"'My friend,' he said, as soon as he surmised that I should break away altogether from my leading strings, unless he relaxed them, 'young folk are apt to commit follies which draw down the wrath of their elders upon their heads, and you may happen to want money at some time or other; if so, come to me. Your father helped me nobly once upon a time, and I shall always have a few crowns to spare for you; but never tell any lies, and do not be ashamed to own to your faults. I myself was young once; we shall always get on well together, like two good comrades.'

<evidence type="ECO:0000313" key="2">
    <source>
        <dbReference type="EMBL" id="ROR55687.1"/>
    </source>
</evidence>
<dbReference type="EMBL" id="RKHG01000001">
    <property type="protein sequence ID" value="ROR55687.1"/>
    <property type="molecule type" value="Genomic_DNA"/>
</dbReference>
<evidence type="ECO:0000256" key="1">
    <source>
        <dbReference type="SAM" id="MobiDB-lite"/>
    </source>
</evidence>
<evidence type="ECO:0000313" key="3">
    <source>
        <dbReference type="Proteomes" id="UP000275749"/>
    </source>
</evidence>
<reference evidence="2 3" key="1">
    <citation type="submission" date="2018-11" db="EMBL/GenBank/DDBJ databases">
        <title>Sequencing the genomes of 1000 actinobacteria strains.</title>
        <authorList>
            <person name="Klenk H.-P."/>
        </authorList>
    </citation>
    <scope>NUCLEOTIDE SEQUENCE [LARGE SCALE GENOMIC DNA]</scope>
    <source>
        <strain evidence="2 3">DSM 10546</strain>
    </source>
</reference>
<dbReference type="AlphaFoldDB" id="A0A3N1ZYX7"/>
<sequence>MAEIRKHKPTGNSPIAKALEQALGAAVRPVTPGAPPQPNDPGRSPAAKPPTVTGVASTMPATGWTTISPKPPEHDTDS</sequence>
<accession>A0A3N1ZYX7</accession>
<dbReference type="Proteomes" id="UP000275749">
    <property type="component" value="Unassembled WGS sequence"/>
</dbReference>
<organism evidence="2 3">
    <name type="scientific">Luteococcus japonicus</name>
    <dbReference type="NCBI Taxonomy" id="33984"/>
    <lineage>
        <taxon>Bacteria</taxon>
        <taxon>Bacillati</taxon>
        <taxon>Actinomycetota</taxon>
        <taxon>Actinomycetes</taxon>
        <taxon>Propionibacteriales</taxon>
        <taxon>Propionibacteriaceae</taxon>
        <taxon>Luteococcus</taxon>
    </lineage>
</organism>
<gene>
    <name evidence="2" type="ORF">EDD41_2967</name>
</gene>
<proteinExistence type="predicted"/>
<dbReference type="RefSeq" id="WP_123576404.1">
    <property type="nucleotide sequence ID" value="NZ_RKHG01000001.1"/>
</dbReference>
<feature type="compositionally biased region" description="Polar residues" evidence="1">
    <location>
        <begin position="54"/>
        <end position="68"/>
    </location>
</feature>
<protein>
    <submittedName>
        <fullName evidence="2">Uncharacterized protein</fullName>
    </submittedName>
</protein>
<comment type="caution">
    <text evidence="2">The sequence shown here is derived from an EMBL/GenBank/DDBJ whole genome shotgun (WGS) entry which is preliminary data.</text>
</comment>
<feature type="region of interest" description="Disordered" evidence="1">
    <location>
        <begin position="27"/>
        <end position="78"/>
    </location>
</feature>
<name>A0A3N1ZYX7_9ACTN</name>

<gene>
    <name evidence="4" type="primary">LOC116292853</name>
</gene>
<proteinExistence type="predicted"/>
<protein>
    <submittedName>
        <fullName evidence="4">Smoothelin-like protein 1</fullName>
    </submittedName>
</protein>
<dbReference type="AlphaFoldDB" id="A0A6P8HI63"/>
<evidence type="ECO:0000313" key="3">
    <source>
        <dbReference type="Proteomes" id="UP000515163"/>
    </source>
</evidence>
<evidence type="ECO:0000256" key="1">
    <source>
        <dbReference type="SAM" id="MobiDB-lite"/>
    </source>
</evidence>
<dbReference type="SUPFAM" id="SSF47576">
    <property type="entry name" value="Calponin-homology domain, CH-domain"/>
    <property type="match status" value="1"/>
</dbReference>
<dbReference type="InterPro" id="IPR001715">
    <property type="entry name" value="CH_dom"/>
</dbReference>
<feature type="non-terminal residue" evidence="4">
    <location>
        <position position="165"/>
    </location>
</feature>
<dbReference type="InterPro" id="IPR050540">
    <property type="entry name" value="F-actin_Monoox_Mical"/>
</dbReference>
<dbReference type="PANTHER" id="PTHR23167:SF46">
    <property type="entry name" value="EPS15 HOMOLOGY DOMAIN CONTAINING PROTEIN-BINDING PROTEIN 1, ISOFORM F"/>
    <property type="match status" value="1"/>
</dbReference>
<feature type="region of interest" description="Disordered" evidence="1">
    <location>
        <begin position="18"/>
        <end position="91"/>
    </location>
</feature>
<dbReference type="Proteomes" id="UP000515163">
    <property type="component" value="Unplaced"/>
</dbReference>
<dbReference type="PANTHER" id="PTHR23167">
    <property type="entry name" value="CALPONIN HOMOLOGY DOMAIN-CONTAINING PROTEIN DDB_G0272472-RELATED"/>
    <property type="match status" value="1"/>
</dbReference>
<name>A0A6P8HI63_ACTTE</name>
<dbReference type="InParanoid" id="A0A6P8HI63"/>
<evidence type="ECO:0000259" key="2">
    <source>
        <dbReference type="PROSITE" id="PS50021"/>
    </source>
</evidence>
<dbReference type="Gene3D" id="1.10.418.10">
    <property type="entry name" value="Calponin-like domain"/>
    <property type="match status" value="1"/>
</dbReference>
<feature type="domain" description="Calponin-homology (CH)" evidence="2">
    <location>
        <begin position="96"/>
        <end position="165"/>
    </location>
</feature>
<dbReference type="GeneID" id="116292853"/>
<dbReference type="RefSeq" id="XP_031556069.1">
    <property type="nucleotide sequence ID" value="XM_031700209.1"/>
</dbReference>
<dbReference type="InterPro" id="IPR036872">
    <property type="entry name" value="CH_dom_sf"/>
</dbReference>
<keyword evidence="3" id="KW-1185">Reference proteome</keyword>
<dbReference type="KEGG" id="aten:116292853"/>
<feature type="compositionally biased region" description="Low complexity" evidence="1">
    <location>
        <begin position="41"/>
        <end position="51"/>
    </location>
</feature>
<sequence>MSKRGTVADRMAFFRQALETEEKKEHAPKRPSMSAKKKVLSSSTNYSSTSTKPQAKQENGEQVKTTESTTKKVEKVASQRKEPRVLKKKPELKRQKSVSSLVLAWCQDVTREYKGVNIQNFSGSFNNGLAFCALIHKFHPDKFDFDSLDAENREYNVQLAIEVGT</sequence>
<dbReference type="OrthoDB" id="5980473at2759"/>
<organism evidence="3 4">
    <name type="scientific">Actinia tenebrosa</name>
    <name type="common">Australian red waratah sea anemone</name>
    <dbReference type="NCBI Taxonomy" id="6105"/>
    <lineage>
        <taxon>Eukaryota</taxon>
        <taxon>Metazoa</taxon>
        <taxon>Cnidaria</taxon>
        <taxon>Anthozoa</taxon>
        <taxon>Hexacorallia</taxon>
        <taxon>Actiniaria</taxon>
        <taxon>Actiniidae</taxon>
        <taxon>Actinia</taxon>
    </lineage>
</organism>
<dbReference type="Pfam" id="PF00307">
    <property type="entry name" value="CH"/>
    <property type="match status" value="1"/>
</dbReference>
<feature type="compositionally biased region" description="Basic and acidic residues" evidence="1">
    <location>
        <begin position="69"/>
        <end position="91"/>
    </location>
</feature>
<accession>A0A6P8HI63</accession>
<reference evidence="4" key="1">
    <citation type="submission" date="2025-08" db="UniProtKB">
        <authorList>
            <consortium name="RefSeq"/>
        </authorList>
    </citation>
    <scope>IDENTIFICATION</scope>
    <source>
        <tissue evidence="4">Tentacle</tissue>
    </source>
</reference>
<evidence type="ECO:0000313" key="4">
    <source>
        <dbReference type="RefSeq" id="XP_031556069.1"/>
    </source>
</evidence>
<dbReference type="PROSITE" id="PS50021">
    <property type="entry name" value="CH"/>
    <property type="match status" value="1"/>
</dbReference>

"My father found lodgings for me with some quiet, middle-class people in the Latin Quarter, and my room was furnished nicely enough; but this first taste of independence, my father's kindness, and the self-denial which he seemed to be exercising for me, brought me but little happiness. Perhaps the value of liberty cannot be known until it has been experienced; and the memories of the freedom of my childhood had been almost effaced by the irksome and dreary life at school, from which my spirits had scarcely recovered. In addition to this, my father had urged new tasks upon me, so that altogether Paris was an enigma. You must acquire some knowledge of its pleasures before you can amuse yourself in Paris.